Space

Kepler discovers "Earth's bigger, older cousin"

Artist's concept of Kepler-425b
Artist's concept of Kepler-425b
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Artist's concept of Kepler-425b
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Artist's concept of Kepler-425b
NASA's exoplanet missions
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NASA's exoplanet missions
Progress in seeking Earthlike exoplanets
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Progress in seeking Earthlike exoplanets
Comparing the habitable zones of the Sun and Kepler-425
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Comparing the habitable zones of the Sun and Kepler-425
Graph showing habitable zones of various exoplanets
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Graph showing habitable zones of various exoplanets
Age of Earth and Kepler-425b, showing their progress through the habitable zone
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Age of Earth and Kepler-425b, showing their progress through the habitable zone
Kepler's small habitable zone planets
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Kepler's small habitable zone planets
Kepler planet candidates and those just added
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Kepler planet candidates and those just added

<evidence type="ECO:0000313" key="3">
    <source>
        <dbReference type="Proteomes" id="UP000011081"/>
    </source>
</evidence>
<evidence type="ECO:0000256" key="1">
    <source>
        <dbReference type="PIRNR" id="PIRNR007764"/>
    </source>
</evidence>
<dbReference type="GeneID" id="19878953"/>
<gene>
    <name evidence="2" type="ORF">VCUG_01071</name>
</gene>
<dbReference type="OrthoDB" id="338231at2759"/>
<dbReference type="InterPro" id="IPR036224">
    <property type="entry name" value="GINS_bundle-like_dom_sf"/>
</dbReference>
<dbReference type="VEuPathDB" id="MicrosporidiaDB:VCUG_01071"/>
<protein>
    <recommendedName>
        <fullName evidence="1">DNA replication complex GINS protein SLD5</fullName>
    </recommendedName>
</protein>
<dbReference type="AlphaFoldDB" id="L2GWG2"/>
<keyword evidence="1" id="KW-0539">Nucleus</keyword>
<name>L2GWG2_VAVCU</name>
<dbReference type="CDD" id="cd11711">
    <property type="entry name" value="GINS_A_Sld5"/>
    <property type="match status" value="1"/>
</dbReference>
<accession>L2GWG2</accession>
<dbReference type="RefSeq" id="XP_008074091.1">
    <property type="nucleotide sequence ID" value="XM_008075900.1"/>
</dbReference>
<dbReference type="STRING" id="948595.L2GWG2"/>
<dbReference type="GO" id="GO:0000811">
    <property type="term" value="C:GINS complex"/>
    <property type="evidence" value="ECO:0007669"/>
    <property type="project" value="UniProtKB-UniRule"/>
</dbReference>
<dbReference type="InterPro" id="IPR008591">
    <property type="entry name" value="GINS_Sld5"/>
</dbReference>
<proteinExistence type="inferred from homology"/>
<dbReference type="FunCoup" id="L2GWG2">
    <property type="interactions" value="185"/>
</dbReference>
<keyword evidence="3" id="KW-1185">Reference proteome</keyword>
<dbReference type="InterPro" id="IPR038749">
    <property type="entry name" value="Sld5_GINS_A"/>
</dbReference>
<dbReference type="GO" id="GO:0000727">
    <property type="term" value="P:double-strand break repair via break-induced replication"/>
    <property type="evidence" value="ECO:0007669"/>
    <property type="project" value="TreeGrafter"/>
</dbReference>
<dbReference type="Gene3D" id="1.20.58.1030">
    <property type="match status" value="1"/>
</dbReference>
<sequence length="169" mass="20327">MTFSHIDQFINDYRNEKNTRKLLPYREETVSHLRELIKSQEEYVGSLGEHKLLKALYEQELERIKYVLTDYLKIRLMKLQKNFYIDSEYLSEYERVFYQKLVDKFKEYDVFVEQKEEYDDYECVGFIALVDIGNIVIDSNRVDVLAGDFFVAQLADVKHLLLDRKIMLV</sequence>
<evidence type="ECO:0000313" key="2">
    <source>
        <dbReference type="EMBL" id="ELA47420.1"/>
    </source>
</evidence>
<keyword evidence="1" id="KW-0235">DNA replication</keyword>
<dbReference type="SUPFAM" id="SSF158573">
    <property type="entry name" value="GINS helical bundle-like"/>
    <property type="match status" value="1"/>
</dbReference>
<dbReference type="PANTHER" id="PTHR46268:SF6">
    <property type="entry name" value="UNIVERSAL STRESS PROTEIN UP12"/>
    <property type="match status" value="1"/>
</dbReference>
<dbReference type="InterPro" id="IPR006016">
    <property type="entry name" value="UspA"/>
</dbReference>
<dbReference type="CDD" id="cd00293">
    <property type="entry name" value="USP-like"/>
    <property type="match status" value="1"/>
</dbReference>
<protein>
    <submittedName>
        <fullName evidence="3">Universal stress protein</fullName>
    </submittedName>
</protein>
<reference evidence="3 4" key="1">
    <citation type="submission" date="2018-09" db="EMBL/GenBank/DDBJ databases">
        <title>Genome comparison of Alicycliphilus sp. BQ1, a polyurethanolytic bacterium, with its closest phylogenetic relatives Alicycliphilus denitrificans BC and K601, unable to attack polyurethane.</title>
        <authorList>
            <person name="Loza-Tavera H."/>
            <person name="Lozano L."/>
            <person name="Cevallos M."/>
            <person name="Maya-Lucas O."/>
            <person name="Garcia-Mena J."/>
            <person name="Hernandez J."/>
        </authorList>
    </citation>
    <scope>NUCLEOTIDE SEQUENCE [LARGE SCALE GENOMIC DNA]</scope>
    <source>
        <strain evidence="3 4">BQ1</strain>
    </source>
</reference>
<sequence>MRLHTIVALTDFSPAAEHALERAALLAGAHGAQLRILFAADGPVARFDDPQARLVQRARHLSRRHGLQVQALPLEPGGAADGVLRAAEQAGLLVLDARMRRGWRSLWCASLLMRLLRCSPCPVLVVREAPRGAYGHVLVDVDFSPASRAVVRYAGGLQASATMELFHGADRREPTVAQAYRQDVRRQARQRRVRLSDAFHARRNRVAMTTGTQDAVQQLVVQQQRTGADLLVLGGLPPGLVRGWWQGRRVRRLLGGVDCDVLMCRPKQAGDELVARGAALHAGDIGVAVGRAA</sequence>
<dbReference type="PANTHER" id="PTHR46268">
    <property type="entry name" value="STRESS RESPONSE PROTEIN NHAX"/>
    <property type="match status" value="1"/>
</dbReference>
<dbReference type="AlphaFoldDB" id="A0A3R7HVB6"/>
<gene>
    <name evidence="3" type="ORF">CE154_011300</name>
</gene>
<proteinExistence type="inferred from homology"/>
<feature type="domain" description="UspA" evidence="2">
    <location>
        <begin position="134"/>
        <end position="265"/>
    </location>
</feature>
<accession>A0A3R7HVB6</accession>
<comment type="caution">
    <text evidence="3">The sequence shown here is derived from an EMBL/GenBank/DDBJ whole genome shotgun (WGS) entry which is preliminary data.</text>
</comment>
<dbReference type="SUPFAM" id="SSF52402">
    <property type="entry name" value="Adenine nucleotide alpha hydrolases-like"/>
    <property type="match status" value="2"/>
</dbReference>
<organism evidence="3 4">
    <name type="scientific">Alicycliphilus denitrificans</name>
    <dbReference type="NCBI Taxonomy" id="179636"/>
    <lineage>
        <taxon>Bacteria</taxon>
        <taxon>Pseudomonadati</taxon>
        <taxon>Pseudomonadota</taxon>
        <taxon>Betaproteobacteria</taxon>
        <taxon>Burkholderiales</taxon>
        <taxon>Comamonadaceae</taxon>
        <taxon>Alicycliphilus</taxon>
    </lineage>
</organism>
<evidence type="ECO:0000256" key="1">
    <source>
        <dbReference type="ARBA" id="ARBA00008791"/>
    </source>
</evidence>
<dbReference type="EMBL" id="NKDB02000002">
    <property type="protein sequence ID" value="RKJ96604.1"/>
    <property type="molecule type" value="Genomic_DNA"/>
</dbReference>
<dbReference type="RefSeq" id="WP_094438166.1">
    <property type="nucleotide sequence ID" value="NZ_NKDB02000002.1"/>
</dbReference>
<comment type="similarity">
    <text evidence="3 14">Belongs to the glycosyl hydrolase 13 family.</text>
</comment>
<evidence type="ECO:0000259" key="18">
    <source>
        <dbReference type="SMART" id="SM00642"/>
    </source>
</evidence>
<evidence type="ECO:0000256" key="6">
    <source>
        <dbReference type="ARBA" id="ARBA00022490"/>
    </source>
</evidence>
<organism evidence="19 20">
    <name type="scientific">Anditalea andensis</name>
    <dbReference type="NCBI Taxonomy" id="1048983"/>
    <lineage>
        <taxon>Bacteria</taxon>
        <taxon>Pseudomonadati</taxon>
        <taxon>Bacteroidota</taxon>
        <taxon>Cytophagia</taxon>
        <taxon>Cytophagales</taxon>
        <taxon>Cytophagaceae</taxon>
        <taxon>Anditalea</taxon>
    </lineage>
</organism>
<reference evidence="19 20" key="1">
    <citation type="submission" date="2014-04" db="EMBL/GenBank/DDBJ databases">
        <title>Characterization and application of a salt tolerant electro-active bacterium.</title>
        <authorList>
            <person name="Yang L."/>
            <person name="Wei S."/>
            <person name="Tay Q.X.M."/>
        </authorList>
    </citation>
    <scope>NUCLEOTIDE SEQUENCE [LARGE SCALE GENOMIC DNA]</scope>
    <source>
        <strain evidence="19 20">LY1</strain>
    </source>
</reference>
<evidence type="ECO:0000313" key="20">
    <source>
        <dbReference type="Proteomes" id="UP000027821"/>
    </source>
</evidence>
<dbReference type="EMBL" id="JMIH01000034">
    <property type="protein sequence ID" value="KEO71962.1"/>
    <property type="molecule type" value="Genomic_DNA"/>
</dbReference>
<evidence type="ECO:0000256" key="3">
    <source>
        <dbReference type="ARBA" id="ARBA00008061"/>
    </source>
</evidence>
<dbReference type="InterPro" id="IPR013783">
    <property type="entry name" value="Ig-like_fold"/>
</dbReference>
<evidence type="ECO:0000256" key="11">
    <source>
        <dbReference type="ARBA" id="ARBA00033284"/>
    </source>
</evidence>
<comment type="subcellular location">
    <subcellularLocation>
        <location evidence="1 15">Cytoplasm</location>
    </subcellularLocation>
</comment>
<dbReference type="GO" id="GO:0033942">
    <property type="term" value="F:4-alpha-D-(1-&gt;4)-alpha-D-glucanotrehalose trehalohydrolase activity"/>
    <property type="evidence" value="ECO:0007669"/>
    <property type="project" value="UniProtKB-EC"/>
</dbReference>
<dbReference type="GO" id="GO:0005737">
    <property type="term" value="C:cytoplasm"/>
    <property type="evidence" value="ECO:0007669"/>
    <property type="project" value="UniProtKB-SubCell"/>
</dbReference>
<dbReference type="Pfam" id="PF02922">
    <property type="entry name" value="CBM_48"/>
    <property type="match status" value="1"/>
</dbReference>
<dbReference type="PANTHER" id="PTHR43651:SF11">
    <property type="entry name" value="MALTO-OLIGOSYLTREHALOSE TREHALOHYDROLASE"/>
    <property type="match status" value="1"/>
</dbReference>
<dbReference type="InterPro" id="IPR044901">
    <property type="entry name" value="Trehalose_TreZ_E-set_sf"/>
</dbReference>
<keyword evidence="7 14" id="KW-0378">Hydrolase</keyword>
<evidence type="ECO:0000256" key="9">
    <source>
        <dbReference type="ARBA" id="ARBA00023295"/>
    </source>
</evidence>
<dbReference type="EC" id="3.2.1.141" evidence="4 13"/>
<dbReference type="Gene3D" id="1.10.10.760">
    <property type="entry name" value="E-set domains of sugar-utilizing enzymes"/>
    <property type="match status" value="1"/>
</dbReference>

New Kepler small habitable zone candidate planets
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New Kepler small habitable zone candidate planets
Kepler candidate planet assessment graph
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Kepler candidate planet assessment graph
Kepler-425b and the first detected exoplanet
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Kepler-425b and the first detected exoplanet
The Kepler space telescope
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The Kepler space telescope
The main Earth-like exoplanets
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The main Earth-like exoplanets

The odds of finding a habitable planet outside of our Solar System got a significant boost today, as NASA announced the discovery of the most Earthlike world orbiting the most Sunlike star yet. Named Kepler-425b, the new world located 1,400 light-years away in the constellation Cygnus was detected by the Kepler space telescope. It has been characterized by the space agency as "Earth's bigger, older cousin."

According to NASA, planet Kepler-425b is remarkable because it combines a number of factors that make it the most likely candidate for habitability found outside the Solar System so far. It's not only roughly Earth-sized, but it also orbits in the habitable zone of a sun-like star.

To date, the Kepler mission has confirmed the existence of 1,030 exoplanets, but so far the search for a planet similar enough to Earth to support life has been an exercise in extremely rough approximations. The technique used by the unmanned Kepler space telescope (launched in 2009) to detect exoplanets relies on measuring the dip in a star's light as a planet passes in front of it. This tends to favor finding large planets orbiting very close to their stars, which means that the easiest ones to find have been very hot super-Jupiters.